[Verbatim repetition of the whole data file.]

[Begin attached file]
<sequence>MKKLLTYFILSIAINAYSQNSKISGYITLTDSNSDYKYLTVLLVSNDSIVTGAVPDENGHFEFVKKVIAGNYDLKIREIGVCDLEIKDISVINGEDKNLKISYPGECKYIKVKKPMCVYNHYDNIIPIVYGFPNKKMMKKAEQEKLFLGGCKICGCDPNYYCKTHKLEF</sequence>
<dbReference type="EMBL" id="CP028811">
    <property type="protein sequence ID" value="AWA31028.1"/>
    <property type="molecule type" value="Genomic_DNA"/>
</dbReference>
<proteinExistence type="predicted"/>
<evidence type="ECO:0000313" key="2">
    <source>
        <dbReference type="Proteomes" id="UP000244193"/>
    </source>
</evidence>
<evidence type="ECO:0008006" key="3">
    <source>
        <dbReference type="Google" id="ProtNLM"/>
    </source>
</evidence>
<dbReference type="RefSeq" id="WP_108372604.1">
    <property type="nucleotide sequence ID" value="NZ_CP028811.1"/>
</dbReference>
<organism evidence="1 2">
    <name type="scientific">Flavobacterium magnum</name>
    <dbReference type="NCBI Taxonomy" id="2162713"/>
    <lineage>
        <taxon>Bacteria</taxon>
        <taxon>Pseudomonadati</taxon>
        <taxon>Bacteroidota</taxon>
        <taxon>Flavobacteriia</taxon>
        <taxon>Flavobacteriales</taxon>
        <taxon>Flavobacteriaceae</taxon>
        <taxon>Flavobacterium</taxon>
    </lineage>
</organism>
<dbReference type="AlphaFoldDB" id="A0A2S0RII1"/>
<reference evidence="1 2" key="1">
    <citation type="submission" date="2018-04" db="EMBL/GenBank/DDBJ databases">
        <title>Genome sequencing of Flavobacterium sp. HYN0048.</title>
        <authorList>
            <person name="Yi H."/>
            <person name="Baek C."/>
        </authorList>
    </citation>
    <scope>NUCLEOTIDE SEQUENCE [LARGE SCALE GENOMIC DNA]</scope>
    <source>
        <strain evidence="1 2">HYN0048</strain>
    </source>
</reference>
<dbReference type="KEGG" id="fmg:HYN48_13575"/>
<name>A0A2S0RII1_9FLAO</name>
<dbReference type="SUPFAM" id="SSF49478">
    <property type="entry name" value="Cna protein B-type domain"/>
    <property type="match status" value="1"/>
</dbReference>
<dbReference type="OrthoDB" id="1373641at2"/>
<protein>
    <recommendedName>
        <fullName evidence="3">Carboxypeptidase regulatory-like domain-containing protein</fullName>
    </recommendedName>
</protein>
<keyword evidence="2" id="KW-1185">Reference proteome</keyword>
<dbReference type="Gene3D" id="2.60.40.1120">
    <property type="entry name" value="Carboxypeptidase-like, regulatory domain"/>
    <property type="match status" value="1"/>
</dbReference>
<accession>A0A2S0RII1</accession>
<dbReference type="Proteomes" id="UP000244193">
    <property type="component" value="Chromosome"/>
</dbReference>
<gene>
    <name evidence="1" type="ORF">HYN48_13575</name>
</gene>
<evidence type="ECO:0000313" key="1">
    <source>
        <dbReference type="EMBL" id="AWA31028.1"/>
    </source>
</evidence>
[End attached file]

<sequence>MKKLLTYFILSIAINAYSQNSKISGYITLTDSNSDYKYLTVLLVSNDSIVTGAVPDENGHFEFVKKVIAGNYDLKIREIGVCDLEIKDISVINGEDKNLKISYPGECKYIKVKKPMCVYNHYDNIIPIVYGFPNKKMMKKAEQEKLFLGGCKICGCDPNYYCKTHKLEF</sequence>
<dbReference type="EMBL" id="CP028811">
    <property type="protein sequence ID" value="AWA31028.1"/>
    <property type="molecule type" value="Genomic_DNA"/>
</dbReference>
<proteinExistence type="predicted"/>
<evidence type="ECO:0000313" key="2">
    <source>
        <dbReference type="Proteomes" id="UP000244193"/>
    </source>
</evidence>
<evidence type="ECO:0008006" key="3">
    <source>
        <dbReference type="Google" id="ProtNLM"/>
    </source>
</evidence>
<dbReference type="RefSeq" id="WP_108372604.1">
    <property type="nucleotide sequence ID" value="NZ_CP028811.1"/>
</dbReference>
<organism evidence="1 2">
    <name type="scientific">Flavobacterium magnum</name>
    <dbReference type="NCBI Taxonomy" id="2162713"/>
    <lineage>
        <taxon>Bacteria</taxon>
        <taxon>Pseudomonadati</taxon>
        <taxon>Bacteroidota</taxon>
        <taxon>Flavobacteriia</taxon>
        <taxon>Flavobacteriales</taxon>
        <taxon>Flavobacteriaceae</taxon>
        <taxon>Flavobacterium</taxon>
    </lineage>
</organism>
<dbReference type="AlphaFoldDB" id="A0A2S0RII1"/>
<reference evidence="1 2" key="1">
    <citation type="submission" date="2018-04" db="EMBL/GenBank/DDBJ databases">
        <title>Genome sequencing of Flavobacterium sp. HYN0048.</title>
        <authorList>
            <person name="Yi H."/>
            <person name="Baek C."/>
        </authorList>
    </citation>
    <scope>NUCLEOTIDE SEQUENCE [LARGE SCALE GENOMIC DNA]</scope>
    <source>
        <strain evidence="1 2">HYN0048</strain>
    </source>
</reference>
<dbReference type="KEGG" id="fmg:HYN48_13575"/>
<name>A0A2S0RII1_9FLAO</name>
<dbReference type="SUPFAM" id="SSF49478">
    <property type="entry name" value="Cna protein B-type domain"/>
    <property type="match status" value="1"/>
</dbReference>
<dbReference type="OrthoDB" id="1373641at2"/>
<protein>
    <recommendedName>
        <fullName evidence="3">Carboxypeptidase regulatory-like domain-containing protein</fullName>
    </recommendedName>
</protein>
<keyword evidence="2" id="KW-1185">Reference proteome</keyword>
<dbReference type="Gene3D" id="2.60.40.1120">
    <property type="entry name" value="Carboxypeptidase-like, regulatory domain"/>
    <property type="match status" value="1"/>
</dbReference>
<accession>A0A2S0RII1</accession>
<dbReference type="Proteomes" id="UP000244193">
    <property type="component" value="Chromosome"/>
</dbReference>
<gene>
    <name evidence="1" type="ORF">HYN48_13575</name>
</gene>
<evidence type="ECO:0000313" key="1">
    <source>
        <dbReference type="EMBL" id="AWA31028.1"/>
    </source>
</evidence>